The very opening chapter of the book of Judith reveals the fictitious nature of the work. Nebuchadnezzar is said to be the king of the Assyrians, and Arphaxad (cf. Gen. 11: 10–13) is ruler of Ecbatana; and the Assyrian army is about to attack Jerusalem, where the Temple has recently been rededicated following the return from exile. This should not deter the reader: though the author is evidently stronger on piety than history, the book has captured the artistic imagination for centuries, and now receives a good deal of attention from feminist scholars in particular because of its treatment of the issues of gender, sexuality, religion, and violence (Brenner 1995; Stocker 1998). However, the book and its heroine are highly ambiguous: some consider that the author may even have been female (van Henten, in Brenner 1995: 224–52), while others such as Milne (1993) are more pessimistic about her suitability as a feminist heroine.
Judith is a rich, beautiful, and pious widow, who delivers her town Bethulia and consequently Jerusalem itself from the Assyrian army by beguiling and then killing the enemy commander Holofernes. She does not make an appearance, however, until the beginning of chapter 8. The first seven chapters describe the political and military preparations for war against Judea. By accentuating the seemingly insuperable danger facing the Jews, they serve to highlight God's deliverance through the hands of just one woman. This is a ‘rescue-story’ typical of the Bible (Otzen 2002: 68): Judith's pivotal role in the salvation of her people is akin to that of Esther, especially in the embellished, Greek version of that book. Judith is also consciously modelled on figures in the book of Judges. She leads the people like Deborah (Judg. 4: 4–10), beguiles the enemy general with implicit sexual promise, slays him in his sleep like Jael (Judg. 4: 17–22; 5: 24–7), and retreats back into domestic life like her supposed ancestor Gideon (Judith 8: 1; Judg. 8: 22–8: see Levine, in Vanderkam 1992: 17–30). There are also points of contact with Abigail in 1 Sam. 25: 18–19, taking food to appease the leader of a hostile force (Judith 10: 5), and the loyalty and boldness of heroines like Tamar (Genesis 38) and Ruth. White (in VanderKam 1992: 5–16) observes that Jael, Deborah, and Judith all have husbands who are either absent from the scene or dead, so the women's identity arises from their own actions and not those of their husbands or sons.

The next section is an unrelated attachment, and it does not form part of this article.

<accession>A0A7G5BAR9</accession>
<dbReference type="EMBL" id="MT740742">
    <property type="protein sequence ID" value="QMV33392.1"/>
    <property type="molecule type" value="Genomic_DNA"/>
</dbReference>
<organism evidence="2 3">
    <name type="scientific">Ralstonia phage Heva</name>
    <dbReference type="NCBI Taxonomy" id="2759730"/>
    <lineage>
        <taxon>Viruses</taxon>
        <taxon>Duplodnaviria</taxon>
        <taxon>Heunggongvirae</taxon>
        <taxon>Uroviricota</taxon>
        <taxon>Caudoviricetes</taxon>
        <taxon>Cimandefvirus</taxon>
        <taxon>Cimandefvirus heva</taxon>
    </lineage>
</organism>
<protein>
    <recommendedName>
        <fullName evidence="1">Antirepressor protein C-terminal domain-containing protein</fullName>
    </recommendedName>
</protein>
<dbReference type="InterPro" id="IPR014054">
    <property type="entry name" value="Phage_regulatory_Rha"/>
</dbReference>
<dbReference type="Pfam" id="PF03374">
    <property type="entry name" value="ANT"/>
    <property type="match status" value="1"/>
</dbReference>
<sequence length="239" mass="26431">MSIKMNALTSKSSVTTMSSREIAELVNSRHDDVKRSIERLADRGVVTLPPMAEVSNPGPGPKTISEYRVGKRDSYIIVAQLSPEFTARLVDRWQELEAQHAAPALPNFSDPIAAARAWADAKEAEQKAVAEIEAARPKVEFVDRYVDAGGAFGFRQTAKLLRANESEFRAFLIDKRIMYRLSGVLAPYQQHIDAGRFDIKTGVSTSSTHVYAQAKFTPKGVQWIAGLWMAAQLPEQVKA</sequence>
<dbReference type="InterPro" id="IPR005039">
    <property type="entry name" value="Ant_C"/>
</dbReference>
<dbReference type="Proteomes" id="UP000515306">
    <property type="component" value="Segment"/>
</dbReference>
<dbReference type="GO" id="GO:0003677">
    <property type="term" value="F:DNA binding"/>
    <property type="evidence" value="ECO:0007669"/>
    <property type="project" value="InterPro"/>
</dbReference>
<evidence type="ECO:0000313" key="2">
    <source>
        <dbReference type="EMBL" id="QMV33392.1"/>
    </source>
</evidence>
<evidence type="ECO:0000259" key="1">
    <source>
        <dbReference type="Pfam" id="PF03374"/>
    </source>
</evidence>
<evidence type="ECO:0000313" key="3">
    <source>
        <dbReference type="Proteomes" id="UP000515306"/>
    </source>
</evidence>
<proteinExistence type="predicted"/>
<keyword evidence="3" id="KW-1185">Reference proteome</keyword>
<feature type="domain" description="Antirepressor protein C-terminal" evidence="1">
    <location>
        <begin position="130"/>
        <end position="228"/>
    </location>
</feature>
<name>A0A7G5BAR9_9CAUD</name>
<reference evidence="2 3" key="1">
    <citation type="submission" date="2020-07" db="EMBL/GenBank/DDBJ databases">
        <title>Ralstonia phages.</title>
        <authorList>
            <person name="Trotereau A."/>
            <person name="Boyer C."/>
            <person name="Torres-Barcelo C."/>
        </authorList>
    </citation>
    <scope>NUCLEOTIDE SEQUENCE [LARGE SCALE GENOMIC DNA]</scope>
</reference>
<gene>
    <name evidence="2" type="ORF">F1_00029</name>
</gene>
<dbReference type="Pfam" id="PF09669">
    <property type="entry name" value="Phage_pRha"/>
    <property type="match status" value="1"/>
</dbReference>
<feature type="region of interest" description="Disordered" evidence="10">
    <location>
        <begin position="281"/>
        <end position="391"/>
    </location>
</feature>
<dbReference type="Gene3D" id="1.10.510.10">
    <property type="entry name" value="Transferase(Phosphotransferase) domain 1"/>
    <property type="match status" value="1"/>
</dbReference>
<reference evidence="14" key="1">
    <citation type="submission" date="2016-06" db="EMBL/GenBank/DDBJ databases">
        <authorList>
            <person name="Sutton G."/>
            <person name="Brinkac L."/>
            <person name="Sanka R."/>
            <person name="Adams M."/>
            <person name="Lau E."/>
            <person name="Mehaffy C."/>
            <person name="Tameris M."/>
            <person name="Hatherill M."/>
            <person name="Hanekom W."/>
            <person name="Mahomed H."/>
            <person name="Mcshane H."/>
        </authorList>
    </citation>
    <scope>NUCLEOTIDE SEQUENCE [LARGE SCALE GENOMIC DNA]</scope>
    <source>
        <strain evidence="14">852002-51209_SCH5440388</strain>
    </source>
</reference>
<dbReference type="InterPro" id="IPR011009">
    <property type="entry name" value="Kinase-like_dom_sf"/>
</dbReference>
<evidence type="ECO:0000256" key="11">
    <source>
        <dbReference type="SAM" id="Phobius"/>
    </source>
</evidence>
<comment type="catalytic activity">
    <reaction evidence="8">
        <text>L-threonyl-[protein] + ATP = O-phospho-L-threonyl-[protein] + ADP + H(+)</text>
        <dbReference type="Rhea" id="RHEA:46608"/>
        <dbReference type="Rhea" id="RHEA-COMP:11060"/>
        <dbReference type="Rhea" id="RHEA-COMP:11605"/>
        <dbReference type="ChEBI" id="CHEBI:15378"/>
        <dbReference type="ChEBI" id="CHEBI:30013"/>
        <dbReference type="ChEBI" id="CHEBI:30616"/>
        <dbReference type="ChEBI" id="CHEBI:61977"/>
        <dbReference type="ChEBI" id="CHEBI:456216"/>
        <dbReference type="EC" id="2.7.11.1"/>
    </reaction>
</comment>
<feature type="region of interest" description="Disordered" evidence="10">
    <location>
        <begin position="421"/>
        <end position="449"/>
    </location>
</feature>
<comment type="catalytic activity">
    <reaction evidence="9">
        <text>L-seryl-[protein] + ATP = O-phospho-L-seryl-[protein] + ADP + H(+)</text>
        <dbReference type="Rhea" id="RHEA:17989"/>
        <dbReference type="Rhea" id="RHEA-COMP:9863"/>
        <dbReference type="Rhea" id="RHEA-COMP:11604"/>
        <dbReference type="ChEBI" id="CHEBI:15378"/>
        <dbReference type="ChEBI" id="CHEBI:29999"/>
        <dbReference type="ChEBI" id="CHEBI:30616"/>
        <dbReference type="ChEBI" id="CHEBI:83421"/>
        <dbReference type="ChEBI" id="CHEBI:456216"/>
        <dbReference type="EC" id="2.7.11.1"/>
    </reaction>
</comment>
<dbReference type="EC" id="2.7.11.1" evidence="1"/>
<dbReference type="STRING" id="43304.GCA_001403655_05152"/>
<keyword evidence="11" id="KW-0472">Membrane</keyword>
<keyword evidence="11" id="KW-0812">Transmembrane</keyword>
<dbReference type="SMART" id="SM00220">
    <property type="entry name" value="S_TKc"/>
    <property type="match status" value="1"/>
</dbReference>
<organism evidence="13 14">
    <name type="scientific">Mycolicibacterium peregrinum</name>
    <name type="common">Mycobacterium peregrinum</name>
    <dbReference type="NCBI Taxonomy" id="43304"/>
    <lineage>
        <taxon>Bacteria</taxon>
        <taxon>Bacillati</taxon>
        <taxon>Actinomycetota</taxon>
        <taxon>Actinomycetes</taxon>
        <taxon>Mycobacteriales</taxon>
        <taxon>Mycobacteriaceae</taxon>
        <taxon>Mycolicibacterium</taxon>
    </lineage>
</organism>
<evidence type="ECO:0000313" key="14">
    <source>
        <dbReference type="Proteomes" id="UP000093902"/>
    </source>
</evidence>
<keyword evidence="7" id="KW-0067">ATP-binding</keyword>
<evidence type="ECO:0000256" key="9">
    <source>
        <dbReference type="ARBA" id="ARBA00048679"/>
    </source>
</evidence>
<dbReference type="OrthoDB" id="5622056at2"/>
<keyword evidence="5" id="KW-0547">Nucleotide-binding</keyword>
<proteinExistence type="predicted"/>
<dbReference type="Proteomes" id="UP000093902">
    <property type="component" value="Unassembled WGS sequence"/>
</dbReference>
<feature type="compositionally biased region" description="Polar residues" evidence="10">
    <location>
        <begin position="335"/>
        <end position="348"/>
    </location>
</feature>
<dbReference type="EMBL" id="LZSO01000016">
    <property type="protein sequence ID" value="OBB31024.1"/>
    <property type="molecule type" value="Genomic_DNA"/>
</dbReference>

Others have pointed out that Judith's name means ‘Jewish woman’, and therefore to some extent she symbolizes the entire Jewish nation, beautiful but widowed Zion (Levine, in Brenner 1995: 210).
The book has been assigned various dates. However, it seems clear from the narrative that it was written at a time of national crisis, under a foreign threat, and of consciousness of personal religious observance (note Judith's private prayers and careful adherence to dietary law). This is most likely to be the Maccabean period (160s BCE) when Antiochus IV Epiphanes threatened Jerusalem and the Jewish way of life (Otzen 2002: 132–5). Therefore, ‘Assyria’ is a cipher for Syria, and Nebuchadnezzar would represent Antiochus IV, and Holofernes his general, Nicanor. A later date has been suggested by others, notably Ilan (1999), who suggests that three late books with key female protagonists, Judith, Esther, and Susanna, were all written in support of the reign of Queen Salome (Shelamzion) Alexandra (78–69 BCE), who in spite of opposition succeeded her husband Alexander Jannai at a time of national crisis. She was supported by the Pharisees, and Pharisaic tendencies have been detected in both the book of Judith and that of Susanna (q.v.: but see Craven 1983: 121). Other theological features include the phenomenon of the full voluntary conversion (including circumcision) of Holofernes' Ammonite counsellor Achior (see Roitman, in VanderKam 1992: 31–46). However, the book shows no interest in the afterlife or martyrdom.
The original language of the book is likely to have been Hebrew, though Jerome claims that his Latin translation was based on an Aramaic text. However, the main witness is now the Greek text, and Camponigro argues that the book was originally composed in Greek, on the basis of apparent allusions to Herodotus (in Vander-Kam 1992: 47–60). If that is the case, it would explain why it was not accepted into the Jewish canon, though this hesitation may have been for other reasons. Its absence from Qumran may be explained by its pro-Hasmonaean stance (Moore, in VanderKam 1992: 61–72).
The many depictions of the story usually involve Judith in the act of cutting off the head of Holofernes, or carrying it in a bag, accompanied by her maid (Stone, in VanderKam 1992: 73–93; Bal, in Brenner 1995: 253–85), and reveal a great deal about the society, the artists, and the patronage that produced the work.